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12/16/2010

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This post resonates a lot with Paul Hebert's recent post comparing smoking with incentives. The once-a-year type of recognition won't do much to re-enforce and/or modify behaviors. Those non-cash forms of recognition throughout the year definitely takes the burden off of huge cash bonuses at the end of every year

Appreciate the comparison to Paul, Drew. That's a huge compliment, indeed!

Yes, if the goal is to reinforce or modify *behavior*, once-a-year (or even once-a-quarter) programs simply won't cut it. In the moment, specific, actionable and authentic praise and recognition is the way to go for true behavior change.

There are a lot of good points here, Derek. For example, inflated bonuses creating negative incentives on Wall Street. Or the silliness of letting people walk for lack of appreciation. I couldn't agree more about the importance of recognition throughout the year - not just good business but good business etiquette - but I also think the cash needs to be there as well. If you tell someone how great they are every day for a year then fail to provide any sort of monetary reward it starts to sound like lip service - the good news is that if you show appreciation you don't have to try to make up for lack of appreciation with unreasonably inflated cash bonuses. Appreciation isn't a replacement for cash, it's another incentive that satisfies a different need.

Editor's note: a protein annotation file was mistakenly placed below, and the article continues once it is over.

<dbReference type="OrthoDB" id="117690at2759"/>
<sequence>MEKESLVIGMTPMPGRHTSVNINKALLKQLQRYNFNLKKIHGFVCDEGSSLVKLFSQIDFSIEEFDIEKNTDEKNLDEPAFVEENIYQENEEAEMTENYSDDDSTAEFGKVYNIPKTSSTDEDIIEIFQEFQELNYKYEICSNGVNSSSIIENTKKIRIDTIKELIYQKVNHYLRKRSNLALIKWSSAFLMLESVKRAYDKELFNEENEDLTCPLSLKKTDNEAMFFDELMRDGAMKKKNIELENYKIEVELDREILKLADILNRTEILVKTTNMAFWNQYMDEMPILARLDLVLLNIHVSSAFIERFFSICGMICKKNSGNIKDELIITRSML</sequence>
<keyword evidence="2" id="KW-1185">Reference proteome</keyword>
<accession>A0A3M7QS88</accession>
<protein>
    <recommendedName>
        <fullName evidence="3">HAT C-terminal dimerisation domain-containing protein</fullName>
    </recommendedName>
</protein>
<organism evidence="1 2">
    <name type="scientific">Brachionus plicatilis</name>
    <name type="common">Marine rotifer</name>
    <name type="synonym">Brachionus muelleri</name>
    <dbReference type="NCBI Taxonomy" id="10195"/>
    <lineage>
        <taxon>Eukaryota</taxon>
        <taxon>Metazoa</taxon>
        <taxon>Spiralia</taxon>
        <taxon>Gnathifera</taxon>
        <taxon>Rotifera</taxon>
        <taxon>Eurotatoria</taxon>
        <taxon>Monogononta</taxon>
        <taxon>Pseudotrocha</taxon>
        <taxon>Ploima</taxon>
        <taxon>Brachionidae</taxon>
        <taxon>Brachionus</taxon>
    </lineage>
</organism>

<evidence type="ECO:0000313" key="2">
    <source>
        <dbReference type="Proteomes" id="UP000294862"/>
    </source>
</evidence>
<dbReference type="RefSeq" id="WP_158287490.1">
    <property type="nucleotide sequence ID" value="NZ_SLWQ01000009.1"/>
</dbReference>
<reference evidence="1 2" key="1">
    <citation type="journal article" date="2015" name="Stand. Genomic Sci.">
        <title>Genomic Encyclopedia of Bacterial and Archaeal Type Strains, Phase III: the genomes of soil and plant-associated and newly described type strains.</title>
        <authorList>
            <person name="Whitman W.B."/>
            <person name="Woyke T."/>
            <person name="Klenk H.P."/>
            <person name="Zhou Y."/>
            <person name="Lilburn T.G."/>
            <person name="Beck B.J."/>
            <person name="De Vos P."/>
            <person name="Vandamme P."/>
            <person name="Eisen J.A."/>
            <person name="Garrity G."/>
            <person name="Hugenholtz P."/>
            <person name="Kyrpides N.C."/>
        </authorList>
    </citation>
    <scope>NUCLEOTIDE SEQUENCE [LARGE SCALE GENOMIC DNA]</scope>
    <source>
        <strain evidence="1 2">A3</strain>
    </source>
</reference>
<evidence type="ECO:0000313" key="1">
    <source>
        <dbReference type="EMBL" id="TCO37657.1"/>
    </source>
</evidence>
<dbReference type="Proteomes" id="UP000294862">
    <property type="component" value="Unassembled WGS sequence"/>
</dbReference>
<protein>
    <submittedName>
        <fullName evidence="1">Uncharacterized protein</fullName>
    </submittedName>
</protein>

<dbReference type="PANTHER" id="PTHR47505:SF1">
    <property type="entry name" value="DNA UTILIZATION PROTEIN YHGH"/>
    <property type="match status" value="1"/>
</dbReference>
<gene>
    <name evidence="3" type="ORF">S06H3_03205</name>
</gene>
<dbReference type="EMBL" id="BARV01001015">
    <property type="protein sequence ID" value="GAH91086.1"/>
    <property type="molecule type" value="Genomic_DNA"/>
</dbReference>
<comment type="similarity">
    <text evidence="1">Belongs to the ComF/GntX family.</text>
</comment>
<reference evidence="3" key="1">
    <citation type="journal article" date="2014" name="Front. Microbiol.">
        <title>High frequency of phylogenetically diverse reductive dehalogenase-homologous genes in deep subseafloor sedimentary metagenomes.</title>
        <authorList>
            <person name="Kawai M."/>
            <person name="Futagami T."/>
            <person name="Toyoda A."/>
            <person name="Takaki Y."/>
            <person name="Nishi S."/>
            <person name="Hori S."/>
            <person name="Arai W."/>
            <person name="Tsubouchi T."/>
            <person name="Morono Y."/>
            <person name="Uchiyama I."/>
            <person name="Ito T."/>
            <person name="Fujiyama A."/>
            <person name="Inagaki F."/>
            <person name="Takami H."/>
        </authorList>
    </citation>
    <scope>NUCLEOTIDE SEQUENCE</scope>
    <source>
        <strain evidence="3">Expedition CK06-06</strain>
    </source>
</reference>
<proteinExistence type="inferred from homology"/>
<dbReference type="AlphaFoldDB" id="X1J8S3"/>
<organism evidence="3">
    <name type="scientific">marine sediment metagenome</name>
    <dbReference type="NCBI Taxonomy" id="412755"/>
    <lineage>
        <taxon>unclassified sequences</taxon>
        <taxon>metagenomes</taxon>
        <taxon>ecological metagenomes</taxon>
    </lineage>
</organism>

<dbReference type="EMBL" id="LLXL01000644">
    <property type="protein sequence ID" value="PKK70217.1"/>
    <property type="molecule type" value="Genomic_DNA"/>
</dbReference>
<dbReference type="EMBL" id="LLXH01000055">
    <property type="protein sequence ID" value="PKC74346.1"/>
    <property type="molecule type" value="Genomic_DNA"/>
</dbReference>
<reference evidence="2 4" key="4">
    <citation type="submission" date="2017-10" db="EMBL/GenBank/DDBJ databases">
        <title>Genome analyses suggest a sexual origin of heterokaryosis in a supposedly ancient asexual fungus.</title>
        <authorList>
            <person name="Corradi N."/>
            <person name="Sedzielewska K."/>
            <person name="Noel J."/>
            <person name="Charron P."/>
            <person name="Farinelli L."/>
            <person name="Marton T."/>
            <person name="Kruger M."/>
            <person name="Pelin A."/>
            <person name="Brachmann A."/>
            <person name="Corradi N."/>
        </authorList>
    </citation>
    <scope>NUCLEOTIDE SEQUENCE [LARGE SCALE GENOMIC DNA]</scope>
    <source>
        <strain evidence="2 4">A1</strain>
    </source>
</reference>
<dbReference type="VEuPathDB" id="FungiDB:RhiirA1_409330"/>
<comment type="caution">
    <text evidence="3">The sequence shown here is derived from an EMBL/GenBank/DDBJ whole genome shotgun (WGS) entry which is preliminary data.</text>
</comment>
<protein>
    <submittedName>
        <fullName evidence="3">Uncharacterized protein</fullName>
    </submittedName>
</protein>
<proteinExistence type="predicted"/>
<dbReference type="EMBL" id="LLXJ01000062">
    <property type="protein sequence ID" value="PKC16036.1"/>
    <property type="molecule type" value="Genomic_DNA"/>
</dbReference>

Derek,
Nice article and it comes at a good time for me as I'm working with a new prospective client that is struggling with their compensation packages which, in recent years, has included significant year-end bonuses to senior executives with no real criteria on which they are based. I think we're going to need to restructure that program.

I also agree with Laura's comments regarding on-going positive recognition for achievement throughout the year needing to lead to some type of year-end salary adjustment/bonus, etc.

But, at least it will be based on a valid recognition of true contribution that both parties have agreed on, instead of being seen as arbitrary and capricious or non-existent and the employee is left guessing what they need to do because the feedback isn't specific enough for anyone to effectively judge or be judged.

Skip, "arbitrary and capricious" -- that's what performance reviews are to far too many employees the world over. Thanks for chiming in with that. It's an important consideration, as well.

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